Getting to know myself has required a lot of time alone, but I have no intention of becoming hermetically sealed in my apartment. I bore myself sometimes. After the movies, books, music, and writing, there’s still no one there to talk to about them. I talk to myself, but I always know what I’m going to say. So I go to Carytown. It’s crowded, as a city street should be, with lots of shops from which I might actually buy something, but I’m just looking for conversation. I never know if I’m going to get it, but I know early on which it’s going to be. The first person I have opportunity to talk to is the bellwether. The sooner I get out after my morning coffee, the better chance I have to ignore my shyness. The conversation doesn’t start if I don’t initiate it. Some days I just can’t do that. It seems that on those days no one talks to me, either. Is it just that kind of world? or do I look like I don’t want to interact? Give me a couple more choices. On those days I want to think that if I stay out there a little while longer something will happen, but all that happens is I get home much later than I intended, feeling I’ve wasted the day, made no progress at all in my socialization, and dug myself a little deeper into my loneliness. Sounds like something I could have done at home in my pajamas.

The Wisdom to Understand It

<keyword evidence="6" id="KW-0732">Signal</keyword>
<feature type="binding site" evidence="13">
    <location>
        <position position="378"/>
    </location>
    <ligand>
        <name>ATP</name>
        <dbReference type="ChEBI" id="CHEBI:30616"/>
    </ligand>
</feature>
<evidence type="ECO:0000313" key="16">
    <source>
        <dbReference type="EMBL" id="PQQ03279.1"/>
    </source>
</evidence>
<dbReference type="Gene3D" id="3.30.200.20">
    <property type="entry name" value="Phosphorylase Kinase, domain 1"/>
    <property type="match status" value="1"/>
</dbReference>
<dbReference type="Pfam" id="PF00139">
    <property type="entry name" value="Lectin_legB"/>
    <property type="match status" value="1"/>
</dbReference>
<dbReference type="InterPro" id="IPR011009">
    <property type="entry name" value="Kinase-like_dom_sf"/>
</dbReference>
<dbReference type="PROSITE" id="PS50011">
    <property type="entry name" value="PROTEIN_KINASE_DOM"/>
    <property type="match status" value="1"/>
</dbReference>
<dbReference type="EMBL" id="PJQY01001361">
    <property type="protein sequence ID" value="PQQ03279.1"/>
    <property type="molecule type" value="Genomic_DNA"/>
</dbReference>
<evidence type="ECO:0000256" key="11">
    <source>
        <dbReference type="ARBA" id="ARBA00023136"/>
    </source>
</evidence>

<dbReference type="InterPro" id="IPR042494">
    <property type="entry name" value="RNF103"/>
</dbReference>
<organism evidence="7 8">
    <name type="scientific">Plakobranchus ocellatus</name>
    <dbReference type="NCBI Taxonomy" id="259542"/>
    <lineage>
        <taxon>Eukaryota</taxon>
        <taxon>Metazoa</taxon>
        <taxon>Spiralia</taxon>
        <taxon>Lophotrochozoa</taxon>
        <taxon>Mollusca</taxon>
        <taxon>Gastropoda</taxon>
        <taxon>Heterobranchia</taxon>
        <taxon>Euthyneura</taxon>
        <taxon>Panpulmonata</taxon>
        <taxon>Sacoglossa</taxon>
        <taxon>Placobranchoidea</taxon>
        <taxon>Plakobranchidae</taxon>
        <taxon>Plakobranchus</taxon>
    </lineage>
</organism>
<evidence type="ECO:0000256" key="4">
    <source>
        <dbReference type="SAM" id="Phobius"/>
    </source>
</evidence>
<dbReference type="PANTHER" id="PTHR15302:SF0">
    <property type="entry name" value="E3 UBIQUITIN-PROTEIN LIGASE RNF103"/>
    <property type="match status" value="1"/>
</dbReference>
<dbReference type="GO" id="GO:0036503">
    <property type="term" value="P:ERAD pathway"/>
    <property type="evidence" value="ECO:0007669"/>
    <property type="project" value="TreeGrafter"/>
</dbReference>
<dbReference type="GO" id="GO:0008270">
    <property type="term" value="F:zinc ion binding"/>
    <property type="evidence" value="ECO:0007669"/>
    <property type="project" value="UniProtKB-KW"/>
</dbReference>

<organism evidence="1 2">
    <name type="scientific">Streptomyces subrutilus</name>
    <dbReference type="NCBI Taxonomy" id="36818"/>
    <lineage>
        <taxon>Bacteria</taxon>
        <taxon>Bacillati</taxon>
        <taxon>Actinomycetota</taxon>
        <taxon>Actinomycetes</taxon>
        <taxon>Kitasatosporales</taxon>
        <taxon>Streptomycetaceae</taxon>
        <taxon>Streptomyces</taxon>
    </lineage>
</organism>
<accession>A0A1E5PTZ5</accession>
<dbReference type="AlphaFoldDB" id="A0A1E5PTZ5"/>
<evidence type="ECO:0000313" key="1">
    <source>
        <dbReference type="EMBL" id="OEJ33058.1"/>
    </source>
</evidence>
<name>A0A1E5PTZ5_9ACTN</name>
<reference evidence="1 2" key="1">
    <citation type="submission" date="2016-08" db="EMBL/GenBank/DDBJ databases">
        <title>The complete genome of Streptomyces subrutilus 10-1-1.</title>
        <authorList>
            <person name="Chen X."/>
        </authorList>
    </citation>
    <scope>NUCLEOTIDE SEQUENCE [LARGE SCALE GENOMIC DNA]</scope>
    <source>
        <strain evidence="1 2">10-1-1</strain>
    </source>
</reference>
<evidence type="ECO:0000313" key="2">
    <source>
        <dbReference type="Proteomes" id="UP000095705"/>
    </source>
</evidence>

March 16, 2012 § 5 Comments

The distance between me and my daughters will grow. I would at least like to think that it is not so broad as it could easily have been by now. Children grow up. They leave to have lives of their own. Yet something else for me to accept. I will, but hardly without envy of boyfriends and husbands. Often, I turn conversations with them to musing on our mutual future: I’m eager for their emancipation into adulthood, if for selfish reasons, such as the freedom to spend more time with me. But they could spend it with others as easily. My fear is of not being the first choice, but certainly I will be that more than once. Abandonment looms threateningly even now, and I’m afraid I’ve conveyed that in our conversations, laid a foundation for guilt to be built upon. I don’t want their pity any more than anyone else’s. I’m preparing myself for being alone, but I don’t intend to press the issue. They will leave for other lives and leave me to a new one of my own. That that new life could be as rewarding without (or with less of) them is hard to believe, but I do believe there’s time to get used to the idea and to grow the wisdom to understand it.